Volume index - Journal index - Article index - Map ---- Back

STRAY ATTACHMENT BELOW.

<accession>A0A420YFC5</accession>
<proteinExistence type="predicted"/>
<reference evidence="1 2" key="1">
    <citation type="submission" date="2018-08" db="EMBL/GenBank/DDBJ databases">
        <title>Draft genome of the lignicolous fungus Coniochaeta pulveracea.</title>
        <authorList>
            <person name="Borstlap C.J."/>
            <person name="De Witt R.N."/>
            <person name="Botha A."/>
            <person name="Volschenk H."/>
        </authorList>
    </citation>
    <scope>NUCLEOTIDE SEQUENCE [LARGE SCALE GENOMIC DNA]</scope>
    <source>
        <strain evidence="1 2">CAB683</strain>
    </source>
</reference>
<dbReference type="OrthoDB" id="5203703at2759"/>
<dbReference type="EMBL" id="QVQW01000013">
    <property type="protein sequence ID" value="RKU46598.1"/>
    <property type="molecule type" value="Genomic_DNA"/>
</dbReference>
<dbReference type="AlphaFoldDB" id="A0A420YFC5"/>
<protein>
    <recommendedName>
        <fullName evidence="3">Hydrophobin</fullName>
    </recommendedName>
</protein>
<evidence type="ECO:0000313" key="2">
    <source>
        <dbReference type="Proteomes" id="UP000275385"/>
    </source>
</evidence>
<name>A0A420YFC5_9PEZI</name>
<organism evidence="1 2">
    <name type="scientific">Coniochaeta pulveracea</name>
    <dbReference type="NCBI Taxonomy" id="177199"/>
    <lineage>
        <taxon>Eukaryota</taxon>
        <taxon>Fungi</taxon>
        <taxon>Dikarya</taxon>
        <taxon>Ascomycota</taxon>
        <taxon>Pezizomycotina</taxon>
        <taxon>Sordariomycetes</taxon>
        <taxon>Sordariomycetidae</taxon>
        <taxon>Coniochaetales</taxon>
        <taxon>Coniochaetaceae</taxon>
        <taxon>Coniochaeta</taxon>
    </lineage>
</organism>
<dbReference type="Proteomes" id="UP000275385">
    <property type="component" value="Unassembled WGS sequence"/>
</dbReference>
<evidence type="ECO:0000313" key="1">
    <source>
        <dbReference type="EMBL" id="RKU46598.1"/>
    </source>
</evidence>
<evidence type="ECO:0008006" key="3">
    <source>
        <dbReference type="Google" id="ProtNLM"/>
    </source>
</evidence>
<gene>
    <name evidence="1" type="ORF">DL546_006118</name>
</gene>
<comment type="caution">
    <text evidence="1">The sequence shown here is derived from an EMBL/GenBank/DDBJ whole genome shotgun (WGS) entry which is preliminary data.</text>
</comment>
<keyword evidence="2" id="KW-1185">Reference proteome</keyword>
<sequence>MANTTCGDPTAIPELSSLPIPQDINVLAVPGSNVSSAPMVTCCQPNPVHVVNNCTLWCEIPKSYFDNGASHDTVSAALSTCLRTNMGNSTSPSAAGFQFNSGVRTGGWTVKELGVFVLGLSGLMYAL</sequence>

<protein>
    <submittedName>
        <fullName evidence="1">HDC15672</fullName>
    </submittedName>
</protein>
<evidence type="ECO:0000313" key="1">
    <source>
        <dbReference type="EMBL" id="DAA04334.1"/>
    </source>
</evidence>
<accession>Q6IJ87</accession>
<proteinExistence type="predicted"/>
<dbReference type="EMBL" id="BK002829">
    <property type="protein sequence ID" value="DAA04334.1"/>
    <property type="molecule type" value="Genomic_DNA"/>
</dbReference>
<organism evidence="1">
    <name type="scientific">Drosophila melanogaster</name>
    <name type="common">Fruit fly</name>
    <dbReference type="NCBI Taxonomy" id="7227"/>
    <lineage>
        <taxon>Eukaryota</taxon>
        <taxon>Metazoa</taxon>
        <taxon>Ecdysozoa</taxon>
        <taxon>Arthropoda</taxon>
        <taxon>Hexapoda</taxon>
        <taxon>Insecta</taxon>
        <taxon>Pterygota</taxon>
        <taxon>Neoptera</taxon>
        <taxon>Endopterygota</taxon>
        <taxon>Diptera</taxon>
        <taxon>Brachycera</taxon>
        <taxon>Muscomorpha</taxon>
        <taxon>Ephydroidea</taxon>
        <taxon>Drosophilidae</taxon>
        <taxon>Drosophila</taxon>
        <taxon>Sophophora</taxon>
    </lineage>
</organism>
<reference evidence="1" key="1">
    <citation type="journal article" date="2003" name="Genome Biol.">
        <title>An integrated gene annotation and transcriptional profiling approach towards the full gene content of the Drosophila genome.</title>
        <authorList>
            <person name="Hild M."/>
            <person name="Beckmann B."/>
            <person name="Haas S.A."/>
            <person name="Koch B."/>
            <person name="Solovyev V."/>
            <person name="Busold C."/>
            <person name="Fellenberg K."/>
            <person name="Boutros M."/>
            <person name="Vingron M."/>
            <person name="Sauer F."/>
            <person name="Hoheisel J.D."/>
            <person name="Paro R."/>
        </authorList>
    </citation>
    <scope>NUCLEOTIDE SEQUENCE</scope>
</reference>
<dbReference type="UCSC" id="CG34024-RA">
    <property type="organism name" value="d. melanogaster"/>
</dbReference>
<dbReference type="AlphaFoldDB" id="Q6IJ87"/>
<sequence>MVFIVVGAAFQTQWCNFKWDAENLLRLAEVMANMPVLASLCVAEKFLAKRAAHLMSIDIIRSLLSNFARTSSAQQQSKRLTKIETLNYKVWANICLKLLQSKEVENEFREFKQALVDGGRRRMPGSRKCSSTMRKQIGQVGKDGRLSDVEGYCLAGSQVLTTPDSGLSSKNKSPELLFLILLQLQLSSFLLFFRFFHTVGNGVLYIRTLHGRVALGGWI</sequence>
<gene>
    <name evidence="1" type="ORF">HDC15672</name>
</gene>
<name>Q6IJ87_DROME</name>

Mobile technologies are increasingly finding their way into classroom practice. While these technologies can create opportunities that may facilitate learning, including the learning of a second or foreign language (L2), the full potential of these new media often remains underexploited. A case in point concerns tablet applications for language practice: while tablets allow writing, as in pen-and-paper exercises, current applications typically offer multiple-choice exercises or fill-in-the-blank exercises that require typing and tapping. This change in medium and practice modality might have an impact on the actual second language-learning. Based on the embodied cognition perspective, this study hypothesizes that, for the learning of French L2 vocabulary, writing leads to better memorization, spelling, and use of diacritics in comparison with typing and completing multiple-choice exercises. This hypothesis is tested in a quasi-experimental classroom-based study in which learners (N=282) practiced French vocabulary on a tablet in one of three modalities: multiple choice, typing, and writing by means of a stylus. Whereas all three practice modalities aided learning, results show that pupils who had practiced vocabulary by writing or typing obtained higher scores on spelling and use of diacritics than the pupils who had practiced by means of multiple choice. Spending more time on learning vocabulary at a higher processing level leads thus to greater vocabulary gains.